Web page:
May 24, 2019

Feywild Geography | Into the Wilds

In this series, we'll be expanding on the work begun in our supplement of fairies and fariy tales, Fey Folio, by extending the world building, exploring additional mechanics, and fleshing out the Fey's fantastical world. Join us as we embark Into the Wilds.

I find writing this article without wholesale writing a map and diving into the worldbuilding neck-deep challenging. We've been carefully considering how to make the Feywild itself live up to its reputation of splendor, magic, and strangeness, and we've got some fun ideas.

Temporal Cardinality

One of the things we mentioned while talking about the Feywild is that humanoids who get stranded there feel like days pass in hours, and vice-versa -- that the entire experience is dreamlike -- but we did little to ground this notion. So, to emphasize the Feywild's seasonal themes and convolute some of its rules, we've decided to stir time in with space.

The Feywild, but its nature, abhors the rigid constraints of the Material Plane. As the wellspring of magic, the plane intertwines things separate elsewhere in the multiverse, like space and time, and perception and reality.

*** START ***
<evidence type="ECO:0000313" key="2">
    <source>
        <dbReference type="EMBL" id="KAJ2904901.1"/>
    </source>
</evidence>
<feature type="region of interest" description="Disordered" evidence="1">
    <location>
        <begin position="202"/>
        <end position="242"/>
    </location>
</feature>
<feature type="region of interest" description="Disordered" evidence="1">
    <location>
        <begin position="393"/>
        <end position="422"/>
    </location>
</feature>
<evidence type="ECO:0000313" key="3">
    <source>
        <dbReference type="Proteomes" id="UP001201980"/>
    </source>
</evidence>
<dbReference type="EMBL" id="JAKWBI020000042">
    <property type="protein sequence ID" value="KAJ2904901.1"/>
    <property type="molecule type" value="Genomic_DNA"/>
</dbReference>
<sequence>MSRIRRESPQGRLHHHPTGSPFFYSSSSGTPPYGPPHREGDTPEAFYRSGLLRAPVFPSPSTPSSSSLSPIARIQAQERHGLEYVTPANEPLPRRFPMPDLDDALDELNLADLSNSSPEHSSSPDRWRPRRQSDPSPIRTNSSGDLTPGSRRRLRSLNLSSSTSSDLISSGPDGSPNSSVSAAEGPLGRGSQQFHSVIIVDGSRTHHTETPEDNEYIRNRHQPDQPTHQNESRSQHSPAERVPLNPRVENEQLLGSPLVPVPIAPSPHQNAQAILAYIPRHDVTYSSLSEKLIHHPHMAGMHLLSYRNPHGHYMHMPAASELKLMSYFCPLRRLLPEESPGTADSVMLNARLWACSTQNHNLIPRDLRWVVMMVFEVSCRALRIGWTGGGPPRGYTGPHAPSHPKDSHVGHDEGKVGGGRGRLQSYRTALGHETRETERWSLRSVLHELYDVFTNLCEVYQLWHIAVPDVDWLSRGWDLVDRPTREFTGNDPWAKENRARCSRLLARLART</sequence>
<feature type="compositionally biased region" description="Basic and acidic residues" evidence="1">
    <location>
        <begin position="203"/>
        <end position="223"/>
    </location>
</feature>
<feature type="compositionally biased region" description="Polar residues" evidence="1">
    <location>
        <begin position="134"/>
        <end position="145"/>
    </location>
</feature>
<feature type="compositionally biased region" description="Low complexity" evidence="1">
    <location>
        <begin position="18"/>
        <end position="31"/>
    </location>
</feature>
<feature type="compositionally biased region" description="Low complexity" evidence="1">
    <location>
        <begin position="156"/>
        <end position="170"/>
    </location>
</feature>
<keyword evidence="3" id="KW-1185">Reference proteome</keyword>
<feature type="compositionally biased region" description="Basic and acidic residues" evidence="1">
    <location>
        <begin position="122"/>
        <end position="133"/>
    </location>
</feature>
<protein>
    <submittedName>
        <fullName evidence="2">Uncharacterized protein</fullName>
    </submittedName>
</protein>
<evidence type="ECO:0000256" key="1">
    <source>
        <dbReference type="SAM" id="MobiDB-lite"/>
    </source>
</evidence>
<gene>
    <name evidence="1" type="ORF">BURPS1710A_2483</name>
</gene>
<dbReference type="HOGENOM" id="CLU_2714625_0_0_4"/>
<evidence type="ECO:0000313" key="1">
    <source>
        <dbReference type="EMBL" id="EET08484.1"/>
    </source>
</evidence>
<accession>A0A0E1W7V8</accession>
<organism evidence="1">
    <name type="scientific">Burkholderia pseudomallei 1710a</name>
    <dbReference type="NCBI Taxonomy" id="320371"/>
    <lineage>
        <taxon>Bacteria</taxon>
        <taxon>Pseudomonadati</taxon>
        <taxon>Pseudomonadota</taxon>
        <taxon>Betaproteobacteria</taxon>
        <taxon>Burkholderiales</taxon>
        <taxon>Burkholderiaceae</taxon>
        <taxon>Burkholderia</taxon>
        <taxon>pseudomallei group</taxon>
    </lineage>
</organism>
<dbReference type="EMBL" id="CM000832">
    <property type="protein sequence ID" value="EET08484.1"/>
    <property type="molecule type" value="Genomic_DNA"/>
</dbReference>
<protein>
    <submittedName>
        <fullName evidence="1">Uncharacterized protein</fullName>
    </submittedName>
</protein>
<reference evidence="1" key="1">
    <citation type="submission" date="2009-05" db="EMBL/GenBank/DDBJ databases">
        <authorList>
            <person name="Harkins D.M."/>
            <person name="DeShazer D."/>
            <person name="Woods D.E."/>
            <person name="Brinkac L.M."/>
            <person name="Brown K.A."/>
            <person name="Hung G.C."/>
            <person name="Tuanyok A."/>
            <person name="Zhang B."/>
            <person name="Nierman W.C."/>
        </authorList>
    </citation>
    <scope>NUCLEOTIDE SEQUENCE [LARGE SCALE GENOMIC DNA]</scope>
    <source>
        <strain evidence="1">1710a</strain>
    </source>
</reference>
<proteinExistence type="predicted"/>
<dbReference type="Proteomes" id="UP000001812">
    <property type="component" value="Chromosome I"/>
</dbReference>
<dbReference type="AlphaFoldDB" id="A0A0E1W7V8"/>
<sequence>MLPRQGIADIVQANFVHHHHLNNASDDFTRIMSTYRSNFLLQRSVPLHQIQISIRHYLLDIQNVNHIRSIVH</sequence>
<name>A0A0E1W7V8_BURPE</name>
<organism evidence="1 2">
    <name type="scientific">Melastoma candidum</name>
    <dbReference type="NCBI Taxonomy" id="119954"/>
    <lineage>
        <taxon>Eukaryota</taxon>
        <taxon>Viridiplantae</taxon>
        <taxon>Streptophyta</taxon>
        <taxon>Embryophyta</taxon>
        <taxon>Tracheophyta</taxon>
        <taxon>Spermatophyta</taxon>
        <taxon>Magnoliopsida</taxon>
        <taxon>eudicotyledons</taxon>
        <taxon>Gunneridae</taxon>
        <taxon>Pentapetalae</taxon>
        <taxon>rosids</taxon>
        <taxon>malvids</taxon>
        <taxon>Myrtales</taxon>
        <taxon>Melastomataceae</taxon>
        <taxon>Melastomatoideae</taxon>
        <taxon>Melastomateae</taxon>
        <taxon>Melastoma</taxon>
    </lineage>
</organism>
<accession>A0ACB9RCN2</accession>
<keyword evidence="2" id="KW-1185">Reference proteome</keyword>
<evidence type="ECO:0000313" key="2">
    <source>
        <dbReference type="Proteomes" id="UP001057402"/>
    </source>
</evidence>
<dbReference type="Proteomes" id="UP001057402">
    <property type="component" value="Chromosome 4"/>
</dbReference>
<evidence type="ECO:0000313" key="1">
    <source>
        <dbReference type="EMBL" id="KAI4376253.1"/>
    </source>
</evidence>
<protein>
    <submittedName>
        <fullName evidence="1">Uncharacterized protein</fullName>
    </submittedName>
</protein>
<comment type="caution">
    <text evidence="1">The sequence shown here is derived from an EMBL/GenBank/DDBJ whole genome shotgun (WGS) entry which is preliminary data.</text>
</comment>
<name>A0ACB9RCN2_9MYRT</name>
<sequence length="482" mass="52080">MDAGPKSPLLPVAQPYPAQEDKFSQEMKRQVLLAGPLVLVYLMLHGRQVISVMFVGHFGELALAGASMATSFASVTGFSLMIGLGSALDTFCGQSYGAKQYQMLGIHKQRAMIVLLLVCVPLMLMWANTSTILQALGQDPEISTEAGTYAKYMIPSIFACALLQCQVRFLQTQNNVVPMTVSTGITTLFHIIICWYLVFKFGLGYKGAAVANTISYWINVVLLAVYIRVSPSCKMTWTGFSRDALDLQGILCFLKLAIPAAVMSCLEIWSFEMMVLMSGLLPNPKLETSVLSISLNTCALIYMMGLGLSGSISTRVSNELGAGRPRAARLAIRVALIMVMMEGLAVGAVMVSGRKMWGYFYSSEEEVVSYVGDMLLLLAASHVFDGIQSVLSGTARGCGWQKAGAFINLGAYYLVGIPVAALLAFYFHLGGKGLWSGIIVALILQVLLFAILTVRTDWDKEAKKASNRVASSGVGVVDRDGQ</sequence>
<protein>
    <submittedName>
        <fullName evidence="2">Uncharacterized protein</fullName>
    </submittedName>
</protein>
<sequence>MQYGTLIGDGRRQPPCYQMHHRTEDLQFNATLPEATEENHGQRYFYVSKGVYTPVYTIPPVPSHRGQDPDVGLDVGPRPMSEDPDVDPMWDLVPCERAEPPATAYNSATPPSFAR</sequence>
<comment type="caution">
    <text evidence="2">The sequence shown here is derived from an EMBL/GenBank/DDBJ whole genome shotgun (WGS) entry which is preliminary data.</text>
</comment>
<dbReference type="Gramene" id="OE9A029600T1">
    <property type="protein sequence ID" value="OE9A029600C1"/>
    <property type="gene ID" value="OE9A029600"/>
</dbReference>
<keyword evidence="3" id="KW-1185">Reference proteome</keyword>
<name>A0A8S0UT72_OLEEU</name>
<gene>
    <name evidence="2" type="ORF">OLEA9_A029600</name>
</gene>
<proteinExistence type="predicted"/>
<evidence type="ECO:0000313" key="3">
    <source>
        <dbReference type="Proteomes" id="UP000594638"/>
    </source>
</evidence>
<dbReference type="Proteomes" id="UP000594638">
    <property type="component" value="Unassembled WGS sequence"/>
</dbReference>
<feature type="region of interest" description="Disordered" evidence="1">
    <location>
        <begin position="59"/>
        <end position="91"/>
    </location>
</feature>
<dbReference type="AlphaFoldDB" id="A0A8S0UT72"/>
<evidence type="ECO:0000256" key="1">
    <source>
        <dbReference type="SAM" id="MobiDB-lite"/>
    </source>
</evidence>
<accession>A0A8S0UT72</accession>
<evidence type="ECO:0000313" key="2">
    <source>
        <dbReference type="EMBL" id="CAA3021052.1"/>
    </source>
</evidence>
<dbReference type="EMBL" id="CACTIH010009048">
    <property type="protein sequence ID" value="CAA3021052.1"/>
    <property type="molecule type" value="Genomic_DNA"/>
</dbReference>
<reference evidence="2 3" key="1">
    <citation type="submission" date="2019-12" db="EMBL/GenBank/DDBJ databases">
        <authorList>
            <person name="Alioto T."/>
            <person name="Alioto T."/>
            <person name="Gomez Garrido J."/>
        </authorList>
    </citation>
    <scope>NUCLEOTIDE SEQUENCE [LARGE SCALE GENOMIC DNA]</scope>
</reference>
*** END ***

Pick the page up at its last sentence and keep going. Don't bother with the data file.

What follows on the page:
The Feywild offers no true distinction between space and time; it has no East and West, only Mornward and Nightward; its denizens do not travel North to South, but Springward to Winterward. Each spot in the Feywild is fixed in time, an eternal spring morning or summer night, such that a twilit gala can literally last forever, a moving picture that somehow feel frozen in time. It is for this reason that humanoid visitors describe the plane as dreamlike, for they might spend days, months even, basking in a winter morning, before traveling nightward and finding the time of day crawls forward with their travels.
     Much of the Feywild is pleasant spring and eternal, glittering dusk, but the plane stretches far nightward, much further than most humanoids deign to travel. That region of endless darkness is sometimes called the Feydark, for if the Feywild is dreamlike, that place is nightmarish. It bears considering that the Feywild, like feykind and like magic itself, bears an irredeemable darkness, seldom exhibited, but always lingering. Even evil fey and those accustomed to night do not travel too deep into the Feydark, for it has its own denizens, embodiments of the night's terrors amplified by the magical plane.

This sets up our new cardinal directions and a new rule to live by. The Feywild's time of day is static, but changes depending on where you are in the plane. This also allows us to make a smooth linearization from Feywild to Feydark -- they're on the same plane of existence, but the Feywild is drenched in gentle mornings and twilight, the Feydark has only night.